Bounce just doesn’t cut it.

Civics Haiku

First Presyterian Church, Marshall, MO
Let me not forget
my dual citizenship,
and which one will last.


Notes:  Pictured is the First Presbyterian Church of Marshall, Missouri.  Known as “The Rock Church,” it is the most beautiful church building in my hometown.

Hometown haiku

House on East Porter Street, Marshall, Missouri
The old hometown seems
smaller than I remember.
Once, it was magic.


Notes:

For Van Morrison, it was Cyprus Avenue in his hometown of Belfast. The fancy, tree-lined street where the upper class lived.  Where a working-class boy went to dream and catch glimpses of aspirational girlfriends.

In my hometown, that street was Eastwood.  It was a shady, tree-lined street with what passed for mansions in my little Missouri farm town of Marshall.  And there here were even a couple honest-to-Pete mansions among them.  Reminders of old money abounded.

To a Johnny-come-lately, working-class kid like myself, it seemed like the coolest place on earth.  I lived on the other side of town.  Not in the poorest section, but definitely in a different layer.  My house was brand new, but it was a plain 1950s ranch house.  Utilitarian and homely.  Decorated in the finest Late Depression.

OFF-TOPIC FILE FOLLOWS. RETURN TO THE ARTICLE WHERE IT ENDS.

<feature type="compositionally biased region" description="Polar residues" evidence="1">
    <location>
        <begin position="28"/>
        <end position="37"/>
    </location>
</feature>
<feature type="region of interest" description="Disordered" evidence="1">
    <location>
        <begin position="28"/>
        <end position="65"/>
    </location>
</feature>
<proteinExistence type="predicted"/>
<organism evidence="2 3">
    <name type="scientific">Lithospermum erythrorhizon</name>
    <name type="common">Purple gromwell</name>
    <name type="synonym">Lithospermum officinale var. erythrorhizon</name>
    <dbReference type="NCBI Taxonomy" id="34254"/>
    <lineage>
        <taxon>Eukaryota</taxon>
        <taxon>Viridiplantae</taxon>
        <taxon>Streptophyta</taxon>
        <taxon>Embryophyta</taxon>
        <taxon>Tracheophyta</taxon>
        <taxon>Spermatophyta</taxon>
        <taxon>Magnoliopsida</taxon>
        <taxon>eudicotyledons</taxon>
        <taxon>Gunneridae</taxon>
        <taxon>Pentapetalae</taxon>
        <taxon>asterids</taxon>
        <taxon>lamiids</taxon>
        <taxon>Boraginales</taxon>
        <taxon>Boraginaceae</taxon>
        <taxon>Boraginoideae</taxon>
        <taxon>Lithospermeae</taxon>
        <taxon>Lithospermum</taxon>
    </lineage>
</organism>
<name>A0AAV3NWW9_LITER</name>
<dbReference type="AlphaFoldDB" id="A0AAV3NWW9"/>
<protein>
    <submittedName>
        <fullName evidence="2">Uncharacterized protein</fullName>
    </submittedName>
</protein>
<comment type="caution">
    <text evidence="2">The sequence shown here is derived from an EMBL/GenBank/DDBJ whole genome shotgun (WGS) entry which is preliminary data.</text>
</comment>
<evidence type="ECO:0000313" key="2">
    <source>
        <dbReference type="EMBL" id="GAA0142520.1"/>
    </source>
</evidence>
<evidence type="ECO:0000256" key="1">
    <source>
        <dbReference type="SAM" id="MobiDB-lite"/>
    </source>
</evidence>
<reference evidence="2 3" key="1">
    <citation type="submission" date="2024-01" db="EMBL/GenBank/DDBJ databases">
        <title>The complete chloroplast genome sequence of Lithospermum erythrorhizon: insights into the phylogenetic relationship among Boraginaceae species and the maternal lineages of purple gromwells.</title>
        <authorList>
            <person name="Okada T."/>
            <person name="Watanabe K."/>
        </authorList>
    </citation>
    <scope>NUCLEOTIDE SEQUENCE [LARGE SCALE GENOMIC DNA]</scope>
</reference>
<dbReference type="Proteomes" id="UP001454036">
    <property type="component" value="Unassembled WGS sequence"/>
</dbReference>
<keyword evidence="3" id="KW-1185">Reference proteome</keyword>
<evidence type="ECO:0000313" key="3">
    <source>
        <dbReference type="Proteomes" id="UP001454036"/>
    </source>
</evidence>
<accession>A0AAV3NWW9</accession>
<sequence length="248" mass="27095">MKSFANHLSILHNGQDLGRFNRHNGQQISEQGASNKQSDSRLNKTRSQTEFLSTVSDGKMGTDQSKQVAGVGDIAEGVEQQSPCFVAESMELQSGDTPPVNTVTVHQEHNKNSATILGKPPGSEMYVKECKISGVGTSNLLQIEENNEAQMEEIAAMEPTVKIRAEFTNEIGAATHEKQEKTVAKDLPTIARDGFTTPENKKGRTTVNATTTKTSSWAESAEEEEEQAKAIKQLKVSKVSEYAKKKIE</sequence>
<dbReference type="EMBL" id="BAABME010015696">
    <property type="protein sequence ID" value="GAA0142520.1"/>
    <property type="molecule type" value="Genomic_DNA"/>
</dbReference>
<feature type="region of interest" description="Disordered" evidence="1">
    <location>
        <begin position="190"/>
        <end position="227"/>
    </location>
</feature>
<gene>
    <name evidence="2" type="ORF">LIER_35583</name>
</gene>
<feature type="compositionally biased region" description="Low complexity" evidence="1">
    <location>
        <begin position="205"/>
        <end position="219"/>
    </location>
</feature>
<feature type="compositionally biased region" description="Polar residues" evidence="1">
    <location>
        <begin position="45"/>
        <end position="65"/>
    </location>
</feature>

At first I didn’t have any friends among the Eastwood society.  Unattainable, I thought.  But when all of the grade school kids graduated to junior high, we were suddenly thrown together.

I became buddies with an Eastwood kid, Clyde, who, while he didn’t live right on Eastwood, lived close enough — a long block off of it.

His home was a demonstration of exquisite interior decorating, and his family a wonder of graciousness and hospitality.  I felt lucky to have such a cool friend.

We played football, we raced slot cars, and talked about our growing interest in girls.  I heard Sgt. Pepper’s for the first time in his basement.

When my cat didn’t come home and was eventually found struck to death by a car, I went to Clyde’s to play basketball.  I played so furiously that I eventually egged him into our only physical fight.

Because that’s how 12 year old boys grieve.

In those days of flower power and Vietnam, we did find ways to wage a few political protests, and fight against what we saw was hidebound traditions at our high school.

We eventually began to drift our separate ways, spending more time with girls than with our old guy friends.

One evening, late in our high school years, we sat around a campfire out at the park, vaguely aware that our sheltered years in our old hometown were drawing to a close.  Our oh-so-enlightened conversation including a one-through-10 ranking of our female classmates.

If I remember, we did try to maintain a sense of irony about it.

The photo atop this little poem is a recent shot of Clyde’s old house.